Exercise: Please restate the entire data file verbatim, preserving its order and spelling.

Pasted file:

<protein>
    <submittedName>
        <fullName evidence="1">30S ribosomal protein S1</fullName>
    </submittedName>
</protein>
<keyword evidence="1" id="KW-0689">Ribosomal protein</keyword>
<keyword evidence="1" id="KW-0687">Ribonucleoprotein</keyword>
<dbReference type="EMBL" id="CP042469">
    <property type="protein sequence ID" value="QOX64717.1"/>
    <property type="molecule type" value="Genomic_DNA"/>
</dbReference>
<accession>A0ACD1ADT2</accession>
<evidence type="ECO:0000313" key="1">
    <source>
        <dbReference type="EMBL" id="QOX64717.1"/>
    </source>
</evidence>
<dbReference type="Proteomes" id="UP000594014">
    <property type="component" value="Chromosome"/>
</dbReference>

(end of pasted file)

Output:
<protein>
    <submittedName>
        <fullName evidence="1">30S ribosomal protein S1</fullName>
    </submittedName>
</protein>
<keyword evidence="1" id="KW-0689">Ribosomal protein</keyword>
<keyword evidence="1" id="KW-0687">Ribonucleoprotein</keyword>
<dbReference type="EMBL" id="CP042469">
    <property type="protein sequence ID" value="QOX64717.1"/>
    <property type="molecule type" value="Genomic_DNA"/>
</dbReference>
<accession>A0ACD1ADT2</accession>
<evidence type="ECO:0000313" key="1">
    <source>
        <dbReference type="EMBL" id="QOX64717.1"/>
    </source>
</evidence>
<dbReference type="Proteomes" id="UP000594014">
    <property type="component" value="Chromosome"/>
</dbReference>